Why regional differences in global warming are critical

Planktonic foraminifera are microorganisms that live in the uppermost water layers of all oceans. When they die their small calcareous shells sink to the seafloor and remain preserved in the sediments there. The fossil foraminifera document the conditions in the oceans and their study enables a view into the past. Photo: MARUM – Center for Marine Environmental Sciences, University of Bremen; M. Kucera

New data analyses allow better evaluation of climate models.

Scientists use climate models to simulate past climate, in order to determine how and why it has changed. As a result of man-made climate change it is not possible to apply models directly to the future, because the boundary conditions have changed. “We thus have to simulate the past in order to test the models. Simulations of climate from the Last Glacial Maximum, the LGM, are therefore important in the evaluation of climate models,” says first author Lukas Jonkers, adding that the glacial maximum provides a good test scenario. “Because how much the Earth has warmed since then could generally reflect what we can expect in the future.”

Although previous studies have shown that the overall change in global climate from the LGM until the present is reasonably consistent between the models and paleoclimate reconstructions, the spatial temperature patterns that impact ecosystems and habitats and directly affects human society have not been sufficiently considered.

New approach is based on a fundamental macroecological principle

To check whether the simulations provide an accurate picture of past climate, researchers compare them with reconstructions based on fossils. Both approaches possess a certain degree of uncertainty. Thus, when the two disagree, is it because of a problem with the simulation or the reconstruction? To be able to better test and evaluate climate models, Dr. Lukas Jonkers of MARUM and his co-authors have designed a new approach, which they have now presented in the journal Nature Geoscience. By applying a fundamental macroecological principle, the approach reduces the uncertainty of traditional reconstruction methods. This principle is that the further apart species communities are, the more they differ. A well-known example of this is the change in the vegetation with increasing altitude.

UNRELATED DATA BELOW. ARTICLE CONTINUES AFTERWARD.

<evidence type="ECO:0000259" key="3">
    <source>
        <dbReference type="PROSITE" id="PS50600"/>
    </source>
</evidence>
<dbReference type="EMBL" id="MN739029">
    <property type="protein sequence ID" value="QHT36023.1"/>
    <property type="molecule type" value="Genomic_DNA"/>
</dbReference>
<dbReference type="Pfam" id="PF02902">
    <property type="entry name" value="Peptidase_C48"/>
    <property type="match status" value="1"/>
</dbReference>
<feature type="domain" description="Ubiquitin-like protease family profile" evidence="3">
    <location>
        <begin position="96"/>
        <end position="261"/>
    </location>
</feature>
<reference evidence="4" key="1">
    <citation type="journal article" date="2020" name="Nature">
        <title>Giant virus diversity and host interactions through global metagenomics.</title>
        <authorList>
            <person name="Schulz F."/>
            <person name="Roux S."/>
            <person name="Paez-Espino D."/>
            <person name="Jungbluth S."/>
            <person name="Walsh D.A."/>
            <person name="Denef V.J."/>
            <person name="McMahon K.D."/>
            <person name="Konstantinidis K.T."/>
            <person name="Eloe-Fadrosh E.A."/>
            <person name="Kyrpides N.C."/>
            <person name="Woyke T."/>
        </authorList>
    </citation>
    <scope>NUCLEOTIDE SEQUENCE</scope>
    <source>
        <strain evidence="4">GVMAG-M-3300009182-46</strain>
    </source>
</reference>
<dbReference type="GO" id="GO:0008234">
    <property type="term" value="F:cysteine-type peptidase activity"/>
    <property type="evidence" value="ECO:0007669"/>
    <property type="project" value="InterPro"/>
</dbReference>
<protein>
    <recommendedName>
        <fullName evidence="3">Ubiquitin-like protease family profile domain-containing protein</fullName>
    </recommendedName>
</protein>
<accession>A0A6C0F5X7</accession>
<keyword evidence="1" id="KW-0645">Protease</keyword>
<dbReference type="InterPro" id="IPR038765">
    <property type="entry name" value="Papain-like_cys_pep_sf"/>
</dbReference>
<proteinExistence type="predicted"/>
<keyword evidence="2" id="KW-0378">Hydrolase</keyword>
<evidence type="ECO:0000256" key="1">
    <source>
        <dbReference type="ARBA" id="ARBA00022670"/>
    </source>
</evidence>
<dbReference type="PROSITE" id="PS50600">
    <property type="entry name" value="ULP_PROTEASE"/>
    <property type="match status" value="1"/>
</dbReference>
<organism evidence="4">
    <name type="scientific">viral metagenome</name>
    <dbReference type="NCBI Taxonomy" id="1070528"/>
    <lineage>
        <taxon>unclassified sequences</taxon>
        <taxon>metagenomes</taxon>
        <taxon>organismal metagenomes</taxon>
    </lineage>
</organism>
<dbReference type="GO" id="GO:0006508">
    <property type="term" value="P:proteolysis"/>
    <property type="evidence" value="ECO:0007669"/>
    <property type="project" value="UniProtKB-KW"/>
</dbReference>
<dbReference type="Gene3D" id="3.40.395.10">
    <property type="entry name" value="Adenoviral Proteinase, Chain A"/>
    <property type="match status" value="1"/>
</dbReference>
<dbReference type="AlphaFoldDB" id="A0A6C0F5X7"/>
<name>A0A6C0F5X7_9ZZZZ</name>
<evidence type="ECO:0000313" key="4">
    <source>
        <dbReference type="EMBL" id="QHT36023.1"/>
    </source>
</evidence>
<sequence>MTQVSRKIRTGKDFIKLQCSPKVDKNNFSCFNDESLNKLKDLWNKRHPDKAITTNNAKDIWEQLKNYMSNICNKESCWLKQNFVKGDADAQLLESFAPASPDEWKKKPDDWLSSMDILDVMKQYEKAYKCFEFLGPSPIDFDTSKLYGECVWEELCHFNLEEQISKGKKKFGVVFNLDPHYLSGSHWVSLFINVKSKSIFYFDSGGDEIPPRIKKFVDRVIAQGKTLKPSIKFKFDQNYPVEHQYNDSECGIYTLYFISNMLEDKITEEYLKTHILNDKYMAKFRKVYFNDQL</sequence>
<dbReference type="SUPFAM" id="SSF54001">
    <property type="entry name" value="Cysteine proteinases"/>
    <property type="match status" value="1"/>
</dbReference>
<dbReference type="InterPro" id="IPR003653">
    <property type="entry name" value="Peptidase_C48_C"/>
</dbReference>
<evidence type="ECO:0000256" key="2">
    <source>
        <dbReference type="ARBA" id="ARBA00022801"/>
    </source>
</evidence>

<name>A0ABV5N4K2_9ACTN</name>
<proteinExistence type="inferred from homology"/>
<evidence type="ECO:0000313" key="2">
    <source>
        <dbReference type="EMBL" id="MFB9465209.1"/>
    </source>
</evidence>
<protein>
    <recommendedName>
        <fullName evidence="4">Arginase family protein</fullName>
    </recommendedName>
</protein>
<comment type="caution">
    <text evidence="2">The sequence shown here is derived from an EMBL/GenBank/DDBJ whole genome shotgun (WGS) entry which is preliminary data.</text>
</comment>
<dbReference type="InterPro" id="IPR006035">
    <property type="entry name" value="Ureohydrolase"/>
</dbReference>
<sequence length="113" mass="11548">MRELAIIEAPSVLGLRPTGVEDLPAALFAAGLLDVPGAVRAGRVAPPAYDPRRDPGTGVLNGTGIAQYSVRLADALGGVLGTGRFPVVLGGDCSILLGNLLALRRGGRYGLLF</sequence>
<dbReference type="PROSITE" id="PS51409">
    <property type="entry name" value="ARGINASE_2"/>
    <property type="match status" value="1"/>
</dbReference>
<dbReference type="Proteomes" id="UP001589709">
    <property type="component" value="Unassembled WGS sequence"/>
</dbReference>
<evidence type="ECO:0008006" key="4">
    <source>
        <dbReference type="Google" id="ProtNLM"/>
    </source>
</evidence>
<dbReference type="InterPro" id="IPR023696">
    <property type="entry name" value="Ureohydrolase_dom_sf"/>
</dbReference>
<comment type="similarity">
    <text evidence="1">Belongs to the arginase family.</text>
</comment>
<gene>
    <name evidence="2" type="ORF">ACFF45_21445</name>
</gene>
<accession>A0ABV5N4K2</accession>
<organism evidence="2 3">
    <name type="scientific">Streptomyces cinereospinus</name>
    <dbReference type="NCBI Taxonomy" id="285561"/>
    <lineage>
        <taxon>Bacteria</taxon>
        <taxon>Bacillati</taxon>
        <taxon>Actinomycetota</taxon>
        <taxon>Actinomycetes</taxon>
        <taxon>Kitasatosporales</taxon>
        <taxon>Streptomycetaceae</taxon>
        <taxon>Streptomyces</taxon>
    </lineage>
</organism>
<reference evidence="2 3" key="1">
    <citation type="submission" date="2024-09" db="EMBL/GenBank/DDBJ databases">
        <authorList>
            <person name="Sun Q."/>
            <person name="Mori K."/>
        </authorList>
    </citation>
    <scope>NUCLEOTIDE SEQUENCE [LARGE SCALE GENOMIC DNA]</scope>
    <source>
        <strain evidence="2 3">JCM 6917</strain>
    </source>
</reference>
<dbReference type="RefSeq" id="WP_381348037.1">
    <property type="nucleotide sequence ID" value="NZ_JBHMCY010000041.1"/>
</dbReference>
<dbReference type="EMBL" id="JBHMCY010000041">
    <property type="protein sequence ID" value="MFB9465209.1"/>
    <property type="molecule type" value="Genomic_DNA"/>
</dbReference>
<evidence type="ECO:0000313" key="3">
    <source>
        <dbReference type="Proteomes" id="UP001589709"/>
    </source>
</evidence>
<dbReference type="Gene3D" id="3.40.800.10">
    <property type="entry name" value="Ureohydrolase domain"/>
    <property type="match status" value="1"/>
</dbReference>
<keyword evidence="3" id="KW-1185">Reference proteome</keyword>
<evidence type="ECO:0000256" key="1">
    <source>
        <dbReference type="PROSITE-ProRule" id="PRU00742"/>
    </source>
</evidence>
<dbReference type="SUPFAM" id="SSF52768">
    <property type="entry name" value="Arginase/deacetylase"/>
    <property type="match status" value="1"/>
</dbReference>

“In the marine realm, we see the same pattern of a reduction of the similarity between species communities. The further we move from the equator toward the poles the more the species change,” says Jonkers. “In the ocean this decreasing similarity is closely correlated to temperature. So, if the climate models predict past temperatures correctly, then we should, when we compare the simulated past temperatures with fossil species communities, observe this decline in similarity with increasing temperature difference.” Researchers can therefore use plankton distribution data from the glacial maximum to assess whether the simulated temperatures for the LGM can reproduce the same pattern of decreasing similarity of the assemblages as we observe it today.

For their study, the international team investigated more than 2,000 species assemblages of planktonic foraminifera from 647 sites. Planktonic foraminifera are widely-distributed marine plankton that live in the upper water layers of all the oceans. When they die their small shells sink to the seafloor and are preserved in the sediments.

The team discovered a different pattern of species similarity decline in the ice age data than observed in modern plankton. They interpreted this as evidence that the simulated temperatures do not represent the true ice-age temperatures.